Last time, we began discussing–in very cursory fashion–the merger review process. As we noted, either the FTC or the DOJ is assigned to a merger review case. Once that happens, the agency can take several steps, depending on what it deems best in the case.
The agency can either wait to the end of an initial waiting period or end the waiting period early, giving approval for the merger, or request additional information from the parties. If additional information is requested, the companies are expected to substantially comply with the request by providing sufficient documentation and information.
Once the parties have substantially complied with the second request for information, the reviewing agency has another period of time to review the materials. After these materials are reviewed, the merger proposal can be approved, blocked by filing an injunction in federal court, or further negotiated. In the latter case, the parties are able to rework the deal so that competitive concerns are addressed.
Most proposed mergers do not involved concerns about market competition. Among those which do, it is often possible to resolve these concerns if the parties are willing to work together with the reviewing agency. In some cases, though, even given the willingness to negotiate, reaching an acceptable agreement is not possible and the deal is called off. In other cases, the agency may end up moving to block the merger in federal court if the parties are unwilling to change their proposal.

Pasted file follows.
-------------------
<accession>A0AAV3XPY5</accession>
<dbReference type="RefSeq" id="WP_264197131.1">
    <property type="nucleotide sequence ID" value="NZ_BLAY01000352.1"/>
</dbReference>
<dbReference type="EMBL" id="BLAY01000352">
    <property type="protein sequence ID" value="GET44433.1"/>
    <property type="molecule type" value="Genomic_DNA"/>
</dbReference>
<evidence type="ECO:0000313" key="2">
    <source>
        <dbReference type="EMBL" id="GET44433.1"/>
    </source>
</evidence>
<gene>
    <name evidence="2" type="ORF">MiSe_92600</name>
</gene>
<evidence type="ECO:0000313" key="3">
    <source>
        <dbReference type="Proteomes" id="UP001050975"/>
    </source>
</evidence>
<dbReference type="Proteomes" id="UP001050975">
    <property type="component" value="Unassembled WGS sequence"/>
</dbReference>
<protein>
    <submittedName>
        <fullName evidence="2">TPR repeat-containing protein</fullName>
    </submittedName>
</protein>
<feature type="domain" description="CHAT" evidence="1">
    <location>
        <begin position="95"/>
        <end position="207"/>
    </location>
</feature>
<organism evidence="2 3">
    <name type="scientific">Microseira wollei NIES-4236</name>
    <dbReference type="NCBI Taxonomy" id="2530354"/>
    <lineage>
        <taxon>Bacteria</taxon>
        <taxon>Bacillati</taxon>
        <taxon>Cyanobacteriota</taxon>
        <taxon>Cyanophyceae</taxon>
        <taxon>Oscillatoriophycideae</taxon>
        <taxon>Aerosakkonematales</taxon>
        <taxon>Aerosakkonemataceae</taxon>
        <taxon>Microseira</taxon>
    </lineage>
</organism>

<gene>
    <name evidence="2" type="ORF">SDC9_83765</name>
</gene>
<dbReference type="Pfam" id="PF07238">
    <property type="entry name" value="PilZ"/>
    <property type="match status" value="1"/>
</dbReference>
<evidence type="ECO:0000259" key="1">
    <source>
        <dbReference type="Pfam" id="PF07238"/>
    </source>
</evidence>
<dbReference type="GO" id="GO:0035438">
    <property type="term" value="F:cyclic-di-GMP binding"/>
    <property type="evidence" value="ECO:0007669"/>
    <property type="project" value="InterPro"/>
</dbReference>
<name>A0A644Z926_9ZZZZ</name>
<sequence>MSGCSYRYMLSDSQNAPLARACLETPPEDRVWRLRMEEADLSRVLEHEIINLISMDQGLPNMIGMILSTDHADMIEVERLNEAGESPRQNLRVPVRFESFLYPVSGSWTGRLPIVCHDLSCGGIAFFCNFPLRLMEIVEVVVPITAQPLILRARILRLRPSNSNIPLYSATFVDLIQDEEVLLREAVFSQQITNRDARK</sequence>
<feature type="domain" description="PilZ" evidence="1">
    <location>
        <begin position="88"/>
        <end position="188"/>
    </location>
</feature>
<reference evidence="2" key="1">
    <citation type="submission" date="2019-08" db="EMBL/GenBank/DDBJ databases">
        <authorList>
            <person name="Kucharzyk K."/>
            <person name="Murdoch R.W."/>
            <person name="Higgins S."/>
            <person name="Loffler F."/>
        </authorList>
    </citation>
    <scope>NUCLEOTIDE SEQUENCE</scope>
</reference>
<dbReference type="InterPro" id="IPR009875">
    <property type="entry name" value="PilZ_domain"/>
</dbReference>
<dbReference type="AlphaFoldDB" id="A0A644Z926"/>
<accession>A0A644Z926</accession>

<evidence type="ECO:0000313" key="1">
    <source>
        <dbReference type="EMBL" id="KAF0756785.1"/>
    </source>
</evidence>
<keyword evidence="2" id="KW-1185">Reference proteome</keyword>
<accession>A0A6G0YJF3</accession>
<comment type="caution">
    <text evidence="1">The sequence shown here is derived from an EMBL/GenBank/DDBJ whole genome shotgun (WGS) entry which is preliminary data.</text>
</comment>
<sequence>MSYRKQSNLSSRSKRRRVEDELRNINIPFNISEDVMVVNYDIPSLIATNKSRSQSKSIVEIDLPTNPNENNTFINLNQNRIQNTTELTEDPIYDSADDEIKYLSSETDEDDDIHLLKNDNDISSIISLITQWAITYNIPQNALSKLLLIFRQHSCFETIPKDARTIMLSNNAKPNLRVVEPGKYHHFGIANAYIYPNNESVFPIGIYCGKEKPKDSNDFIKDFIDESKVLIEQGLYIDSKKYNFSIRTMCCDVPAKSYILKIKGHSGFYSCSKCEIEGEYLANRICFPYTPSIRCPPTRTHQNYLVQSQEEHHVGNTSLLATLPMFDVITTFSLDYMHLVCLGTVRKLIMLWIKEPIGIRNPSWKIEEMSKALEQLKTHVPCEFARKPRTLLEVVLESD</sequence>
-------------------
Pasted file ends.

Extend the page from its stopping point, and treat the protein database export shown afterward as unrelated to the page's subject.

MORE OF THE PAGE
Working with an experienced attorney can help companies navigate the merger review process as smoothly as possible. Of particularly concern in the process is to ensure that a company negotiates wisely so as to protect its legal rights and financial interests while attempting to get past antitrust hurdles.